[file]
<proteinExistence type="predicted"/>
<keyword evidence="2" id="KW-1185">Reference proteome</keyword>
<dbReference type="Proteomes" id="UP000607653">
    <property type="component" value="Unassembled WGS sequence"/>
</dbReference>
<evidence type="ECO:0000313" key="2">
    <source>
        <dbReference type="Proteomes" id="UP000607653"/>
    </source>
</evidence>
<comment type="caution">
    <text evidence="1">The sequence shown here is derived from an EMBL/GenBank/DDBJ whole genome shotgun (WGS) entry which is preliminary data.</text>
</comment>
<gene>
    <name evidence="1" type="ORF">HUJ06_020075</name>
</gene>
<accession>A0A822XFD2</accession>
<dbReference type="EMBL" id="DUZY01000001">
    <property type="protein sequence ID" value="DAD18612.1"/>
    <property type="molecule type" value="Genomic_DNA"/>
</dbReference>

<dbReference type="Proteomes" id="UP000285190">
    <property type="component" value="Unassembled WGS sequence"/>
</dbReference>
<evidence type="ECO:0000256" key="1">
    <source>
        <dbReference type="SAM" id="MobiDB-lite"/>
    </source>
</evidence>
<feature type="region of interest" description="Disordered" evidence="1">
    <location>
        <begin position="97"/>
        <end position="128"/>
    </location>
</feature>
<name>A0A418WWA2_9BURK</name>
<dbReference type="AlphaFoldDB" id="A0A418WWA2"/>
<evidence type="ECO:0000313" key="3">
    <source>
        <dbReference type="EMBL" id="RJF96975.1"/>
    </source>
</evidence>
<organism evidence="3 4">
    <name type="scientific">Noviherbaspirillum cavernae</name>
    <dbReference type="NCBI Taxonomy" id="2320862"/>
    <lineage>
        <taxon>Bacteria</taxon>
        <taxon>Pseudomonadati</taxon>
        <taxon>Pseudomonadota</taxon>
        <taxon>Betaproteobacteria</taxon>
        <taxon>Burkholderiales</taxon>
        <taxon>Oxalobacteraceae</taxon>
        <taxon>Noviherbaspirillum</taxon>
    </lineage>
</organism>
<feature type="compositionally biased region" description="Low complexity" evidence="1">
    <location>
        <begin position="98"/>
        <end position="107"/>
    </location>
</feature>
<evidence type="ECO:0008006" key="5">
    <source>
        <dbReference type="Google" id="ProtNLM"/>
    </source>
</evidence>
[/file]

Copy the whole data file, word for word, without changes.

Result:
<proteinExistence type="predicted"/>
<keyword evidence="2" id="KW-1185">Reference proteome</keyword>
<dbReference type="Proteomes" id="UP000607653">
    <property type="component" value="Unassembled WGS sequence"/>
</dbReference>
<evidence type="ECO:0000313" key="2">
    <source>
        <dbReference type="Proteomes" id="UP000607653"/>
    </source>
</evidence>
<comment type="caution">
    <text evidence="1">The sequence shown here is derived from an EMBL/GenBank/DDBJ whole genome shotgun (WGS) entry which is preliminary data.</text>
</comment>
<gene>
    <name evidence="1" type="ORF">HUJ06_020075</name>
</gene>
<accession>A0A822XFD2</accession>
<dbReference type="EMBL" id="DUZY01000001">
    <property type="protein sequence ID" value="DAD18612.1"/>
    <property type="molecule type" value="Genomic_DNA"/>
</dbReference>

<dbReference type="Proteomes" id="UP000285190">
    <property type="component" value="Unassembled WGS sequence"/>
</dbReference>
<evidence type="ECO:0000256" key="1">
    <source>
        <dbReference type="SAM" id="MobiDB-lite"/>
    </source>
</evidence>
<feature type="region of interest" description="Disordered" evidence="1">
    <location>
        <begin position="97"/>
        <end position="128"/>
    </location>
</feature>
<name>A0A418WWA2_9BURK</name>
<dbReference type="AlphaFoldDB" id="A0A418WWA2"/>
<evidence type="ECO:0000313" key="3">
    <source>
        <dbReference type="EMBL" id="RJF96975.1"/>
    </source>
</evidence>
<organism evidence="3 4">
    <name type="scientific">Noviherbaspirillum cavernae</name>
    <dbReference type="NCBI Taxonomy" id="2320862"/>
    <lineage>
        <taxon>Bacteria</taxon>
        <taxon>Pseudomonadati</taxon>
        <taxon>Pseudomonadota</taxon>
        <taxon>Betaproteobacteria</taxon>
        <taxon>Burkholderiales</taxon>
        <taxon>Oxalobacteraceae</taxon>
        <taxon>Noviherbaspirillum</taxon>
    </lineage>
</organism>
<feature type="compositionally biased region" description="Low complexity" evidence="1">
    <location>
        <begin position="98"/>
        <end position="107"/>
    </location>
</feature>
<evidence type="ECO:0008006" key="5">
    <source>
        <dbReference type="Google" id="ProtNLM"/>
    </source>
</evidence>